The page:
November 24, 1995
Web posted at: 10:15 p.m. EST (0315 GMT)
UNITED NATIONS (CNN) -- The prosecution of Bosnian war criminals would be aided by the recently-signed peace settlement, according to the U.N. tribunal for the former Yugoslavia.
In a statement issued Friday, the International Criminal Tribunal welcomed the "General Framework Agreement for Peace in Bosnia and Herzegovina," noting that all parties agreed to "strictly fulfill their obligations to arrest and surrender persons indicted by the tribunal."
"This agreement promises that those who have committed crimes which threaten international peace and security -- genocide, crimes against humanity and war crimes -- will be brought to justice," the statement said.
NATO forces in Bosnia would have powers to arrest any indicted war criminals they encounter, the tribunal said.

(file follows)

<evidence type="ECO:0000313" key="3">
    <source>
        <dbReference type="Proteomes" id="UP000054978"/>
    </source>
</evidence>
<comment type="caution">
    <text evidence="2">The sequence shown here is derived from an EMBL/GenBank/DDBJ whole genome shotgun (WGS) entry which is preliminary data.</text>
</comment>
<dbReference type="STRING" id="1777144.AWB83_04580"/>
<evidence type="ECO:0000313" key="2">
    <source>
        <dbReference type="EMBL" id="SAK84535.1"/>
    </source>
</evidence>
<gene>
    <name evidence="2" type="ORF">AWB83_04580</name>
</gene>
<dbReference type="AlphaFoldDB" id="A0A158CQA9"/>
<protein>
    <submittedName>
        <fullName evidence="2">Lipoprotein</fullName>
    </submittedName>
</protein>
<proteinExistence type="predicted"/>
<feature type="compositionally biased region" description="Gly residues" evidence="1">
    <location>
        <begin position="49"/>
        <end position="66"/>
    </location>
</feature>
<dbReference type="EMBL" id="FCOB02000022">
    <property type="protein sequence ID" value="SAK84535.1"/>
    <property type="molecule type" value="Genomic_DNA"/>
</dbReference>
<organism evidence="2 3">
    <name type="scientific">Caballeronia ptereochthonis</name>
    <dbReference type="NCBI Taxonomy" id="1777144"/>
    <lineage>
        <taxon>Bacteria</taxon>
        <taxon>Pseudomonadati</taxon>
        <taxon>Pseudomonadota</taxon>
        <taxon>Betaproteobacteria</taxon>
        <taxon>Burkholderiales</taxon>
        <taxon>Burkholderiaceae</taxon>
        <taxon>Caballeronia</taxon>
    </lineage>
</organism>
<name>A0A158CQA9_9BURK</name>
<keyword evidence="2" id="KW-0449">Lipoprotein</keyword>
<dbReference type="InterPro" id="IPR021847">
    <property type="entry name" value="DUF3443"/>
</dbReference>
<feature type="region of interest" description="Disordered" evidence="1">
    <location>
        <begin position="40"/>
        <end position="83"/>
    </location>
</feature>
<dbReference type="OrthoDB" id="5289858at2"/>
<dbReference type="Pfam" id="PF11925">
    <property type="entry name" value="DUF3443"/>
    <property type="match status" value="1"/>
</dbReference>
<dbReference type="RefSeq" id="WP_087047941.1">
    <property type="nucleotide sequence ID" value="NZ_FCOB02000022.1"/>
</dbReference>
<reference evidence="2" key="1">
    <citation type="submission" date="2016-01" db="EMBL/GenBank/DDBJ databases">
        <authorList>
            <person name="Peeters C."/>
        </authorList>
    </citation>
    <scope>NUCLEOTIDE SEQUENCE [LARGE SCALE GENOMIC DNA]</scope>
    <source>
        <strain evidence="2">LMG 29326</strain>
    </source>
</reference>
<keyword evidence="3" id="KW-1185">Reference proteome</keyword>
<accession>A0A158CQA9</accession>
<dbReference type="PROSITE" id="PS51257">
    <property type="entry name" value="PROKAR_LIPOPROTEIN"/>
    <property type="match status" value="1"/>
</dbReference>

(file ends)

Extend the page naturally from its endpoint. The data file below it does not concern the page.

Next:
The peace agreement also provides for the Bosnian constitution to prohibit anyone indicted by the tribunal from holding public office if they try to evade its authority.
It pointed out that the peace deal did not provide amnesty for those accused of serious violations of international humanitarian law.
The statement was released jointly by chief prosecutor Richard Goldstone of South Africa and the tribunal's president, Judge Antonio Cassese. The tribunal, based in the Hague, was set up by the United Nations in 1993.
It has indicted 45 Serbs and seven Croats, including Bosnian Serb leaders Radovan Karadzic and Gen. Ratko Mladic.
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